The tomato’s history traces back to the early Aztecs in 700 A.D.; therefore, it is believed that tomatoes are native to the Americas. In the 16th Century, Europeans were introduced to the fruit when early explorers sailed to the new lands. Throughout Southern Europe, vegetables got quickly accepted in the kitchen. The British admire the tomato for its beauty; however, they resist its lousy look in comparison to the wolf peach. Europeans thought the plant was poisonous because of the way plates and flatware were made in the 1500’s. Back then, wealthy people used flatware made of pewter, a high lead content food high in acid, like the tomato. The primary concern here was lead poison among the people.
It was in the 1800s that the Italians were eating vegetables more than anyone else. What changed here was the mass immigration from Europe to America, along with the traditional blending of cultures. Italian Americans ate tomatoes and brought the food with them. Then, the invention of the pizza was invented around Naples in the late 1880’s. Pizza was created by a restaurateur in Naples to celebrate the visit of Queen Margaret, the first Italian monarch since Napoleon conquered Italy. He made pizza from three ingredients, representing the colors of the Italian flag: red, white, and green. The red represented the tomato sauce on the pizza; white was the mozzarella cheese; and the green was basil topping. Pizza Margarita was now born and is still the standard for pizza. The tomato was not fully accepted until the Civil War period in the United States. It was at that transition point that tomatoes became so widely accepted.) and test which type of guacamole represents you. Apparently, I am class Mexican guacamole. I am direct and to the point and like no-nonsense. I like to play by the rules and do not find myself coloring outside the lines. I am not too sure about that last one; I am terrible at coloring. The reason I mention this is because guacamole reaches beyond a simple food dish.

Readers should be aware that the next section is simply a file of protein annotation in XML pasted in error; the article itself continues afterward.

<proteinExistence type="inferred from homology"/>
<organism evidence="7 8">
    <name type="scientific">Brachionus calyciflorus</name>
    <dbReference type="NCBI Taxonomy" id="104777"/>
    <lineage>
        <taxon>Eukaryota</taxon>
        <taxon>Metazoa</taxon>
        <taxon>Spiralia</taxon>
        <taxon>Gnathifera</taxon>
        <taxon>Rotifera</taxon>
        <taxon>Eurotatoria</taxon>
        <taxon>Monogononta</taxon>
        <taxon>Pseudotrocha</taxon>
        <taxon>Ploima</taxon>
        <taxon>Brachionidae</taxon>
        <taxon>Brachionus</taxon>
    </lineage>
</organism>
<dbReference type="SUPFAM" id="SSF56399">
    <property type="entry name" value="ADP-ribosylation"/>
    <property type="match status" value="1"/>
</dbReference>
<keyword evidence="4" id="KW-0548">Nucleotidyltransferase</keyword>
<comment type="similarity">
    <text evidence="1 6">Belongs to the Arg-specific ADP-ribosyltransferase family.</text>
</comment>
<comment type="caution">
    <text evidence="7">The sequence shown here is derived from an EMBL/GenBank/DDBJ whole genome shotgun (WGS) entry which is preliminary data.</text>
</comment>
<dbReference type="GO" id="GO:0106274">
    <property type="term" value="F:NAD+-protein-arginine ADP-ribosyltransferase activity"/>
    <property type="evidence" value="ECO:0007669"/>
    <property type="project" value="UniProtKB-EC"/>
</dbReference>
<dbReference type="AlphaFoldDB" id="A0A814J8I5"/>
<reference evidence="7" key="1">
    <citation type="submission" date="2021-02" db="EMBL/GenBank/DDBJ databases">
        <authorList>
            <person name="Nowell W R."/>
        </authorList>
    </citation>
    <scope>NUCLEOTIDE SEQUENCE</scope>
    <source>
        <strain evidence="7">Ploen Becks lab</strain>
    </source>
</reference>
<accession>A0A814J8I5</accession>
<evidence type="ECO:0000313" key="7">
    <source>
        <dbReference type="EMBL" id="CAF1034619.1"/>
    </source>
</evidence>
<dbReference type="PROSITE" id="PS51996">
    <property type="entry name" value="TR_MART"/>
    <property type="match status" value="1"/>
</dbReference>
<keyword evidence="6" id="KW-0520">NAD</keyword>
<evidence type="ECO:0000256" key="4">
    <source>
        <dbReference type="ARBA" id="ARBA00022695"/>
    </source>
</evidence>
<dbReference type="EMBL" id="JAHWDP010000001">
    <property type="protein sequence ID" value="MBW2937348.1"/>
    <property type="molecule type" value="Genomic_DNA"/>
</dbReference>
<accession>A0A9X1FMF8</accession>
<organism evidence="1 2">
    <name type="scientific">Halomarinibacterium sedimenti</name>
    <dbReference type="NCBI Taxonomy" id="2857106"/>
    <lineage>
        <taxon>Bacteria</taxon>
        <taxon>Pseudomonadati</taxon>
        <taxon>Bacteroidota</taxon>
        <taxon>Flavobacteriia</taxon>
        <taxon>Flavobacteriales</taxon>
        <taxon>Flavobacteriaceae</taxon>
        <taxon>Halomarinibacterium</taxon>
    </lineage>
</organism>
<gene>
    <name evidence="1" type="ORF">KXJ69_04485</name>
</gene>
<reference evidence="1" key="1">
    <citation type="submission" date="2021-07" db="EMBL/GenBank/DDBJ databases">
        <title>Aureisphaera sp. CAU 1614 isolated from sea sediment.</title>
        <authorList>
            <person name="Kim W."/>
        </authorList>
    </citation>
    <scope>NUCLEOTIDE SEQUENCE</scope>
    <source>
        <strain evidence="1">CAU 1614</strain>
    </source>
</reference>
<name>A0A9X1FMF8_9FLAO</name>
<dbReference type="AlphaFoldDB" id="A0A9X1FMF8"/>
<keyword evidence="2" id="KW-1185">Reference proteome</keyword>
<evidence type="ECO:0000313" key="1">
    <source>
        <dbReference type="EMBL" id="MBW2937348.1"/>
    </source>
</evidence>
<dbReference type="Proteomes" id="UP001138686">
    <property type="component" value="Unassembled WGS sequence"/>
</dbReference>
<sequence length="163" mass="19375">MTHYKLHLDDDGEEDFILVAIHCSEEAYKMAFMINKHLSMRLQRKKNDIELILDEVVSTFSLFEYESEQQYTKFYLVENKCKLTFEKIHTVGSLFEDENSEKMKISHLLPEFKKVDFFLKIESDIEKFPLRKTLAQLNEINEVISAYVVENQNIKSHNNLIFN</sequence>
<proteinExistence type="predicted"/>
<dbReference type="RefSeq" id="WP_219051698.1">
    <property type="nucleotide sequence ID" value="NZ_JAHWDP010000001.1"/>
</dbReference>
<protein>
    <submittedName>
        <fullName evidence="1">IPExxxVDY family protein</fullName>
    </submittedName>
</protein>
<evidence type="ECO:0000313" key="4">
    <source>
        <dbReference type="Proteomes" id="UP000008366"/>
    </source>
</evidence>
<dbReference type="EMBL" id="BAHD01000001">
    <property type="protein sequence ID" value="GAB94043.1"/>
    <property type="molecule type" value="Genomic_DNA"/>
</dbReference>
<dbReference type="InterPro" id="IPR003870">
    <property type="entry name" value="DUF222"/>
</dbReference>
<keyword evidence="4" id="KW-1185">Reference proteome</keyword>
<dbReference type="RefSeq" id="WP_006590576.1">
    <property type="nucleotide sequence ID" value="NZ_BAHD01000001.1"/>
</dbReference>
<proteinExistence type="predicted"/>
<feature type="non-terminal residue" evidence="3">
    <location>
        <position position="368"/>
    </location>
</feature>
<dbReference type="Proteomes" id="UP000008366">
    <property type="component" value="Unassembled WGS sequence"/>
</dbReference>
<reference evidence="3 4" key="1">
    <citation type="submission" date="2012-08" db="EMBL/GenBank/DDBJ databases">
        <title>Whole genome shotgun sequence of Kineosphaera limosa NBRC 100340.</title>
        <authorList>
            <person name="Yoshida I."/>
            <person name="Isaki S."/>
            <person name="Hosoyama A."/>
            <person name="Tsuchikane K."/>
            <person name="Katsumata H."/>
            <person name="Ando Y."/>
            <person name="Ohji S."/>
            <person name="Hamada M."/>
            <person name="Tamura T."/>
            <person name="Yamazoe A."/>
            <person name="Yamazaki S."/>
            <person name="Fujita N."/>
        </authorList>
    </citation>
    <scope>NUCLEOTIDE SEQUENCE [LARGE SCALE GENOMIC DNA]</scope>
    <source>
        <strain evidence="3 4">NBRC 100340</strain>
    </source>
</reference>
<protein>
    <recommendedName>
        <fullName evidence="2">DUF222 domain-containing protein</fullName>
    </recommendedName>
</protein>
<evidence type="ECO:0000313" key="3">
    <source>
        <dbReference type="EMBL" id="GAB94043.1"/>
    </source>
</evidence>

Here in Winter Park, there is a restaurant called Dandelion. Every Tuesday, they hold an open mic for poetry and comedy. What if I told them that poetry was dedicated to guacamole? Avocados Mexico has slam poetry pieces. One poem, the “GuacGroove,” captures the sensation of holding the avocado and the feeling you get before you use it to make your masterpiece. Also, it makes you think the author is in love with the fact that avocados have shaped his life. The “Holy Guacamole” poem, although short, comes from the perspective of a writer talking about having a spicy guacamole. “Easy Being Green” is one of the laziest lyrics I’ve seen: “My guac is so green. Like a spring meadow in bloom, sans other colors.” I really have no idea what the message here is; it is too short for me to understand. Of the many poems about guacamole I read, “The Little Green Like” was my favorite one. It was about the struggles of a mother who wanted to feed her kids something of good quality and her journey to feed the children at night when she comes home. I really connected with this one the most since I grew up in a single parent home. My mother’s main dish was not guacamole, but when I read this poem, it made me reminisce about that time. My mother put love into all the recipes she made, and it brings a tear to my eye when I think about it. Surprisingly, this poem made me feel the same about that time. Dos Mexico
Reading about the ingredients, poetry, and history really makes me think about one of my favorite times with guacamole. When I lived in Illinois, I made friends with a man from Mexico, Juan Tabora. We would go out and party every weekend and sometimes host parties at his place. Juan’s guacamole was one of the best versions of it I have ever had. I had asked him, “Yo, man this stuff is the bomb! Where did you learn to make something this good?” Juan explained to me that it comes from love and history and that this recipe had been in his family for a long time. He learned it from his girlfriend, who broke his heart. I continued to ask him more questions about this dish: “Juan, did you make this because it reminds you of her?” Juan continued his story with emotion. In his entire story about her, I remember one part that stands out. The guacamole dish reminded him of the good times he had with her, how loving she was to him even though it ended in heartbreak. The dish reminded him of a better time and when he eats the dish, it is more of healing process than a delicious tasting meal. I always thought love came only in relationships, but I was wrong. Love is the time put into something.
Guacamole’s long history comes from a compound effect of happy nights and caring individuals. I have had my fair share of a bad version of guacamole, but most of the time that I have eaten guacamole, I have enjoyed it. I can tell the difference from one with love and one without. When I reminisce about Juan’s dish, I remember how amazing it tasted, but what made it come to fruition was a true love for guacamole.
New York Times
National Association of Onion
Holy Guacamole!, A Short History of the Avocado
National Association of Onion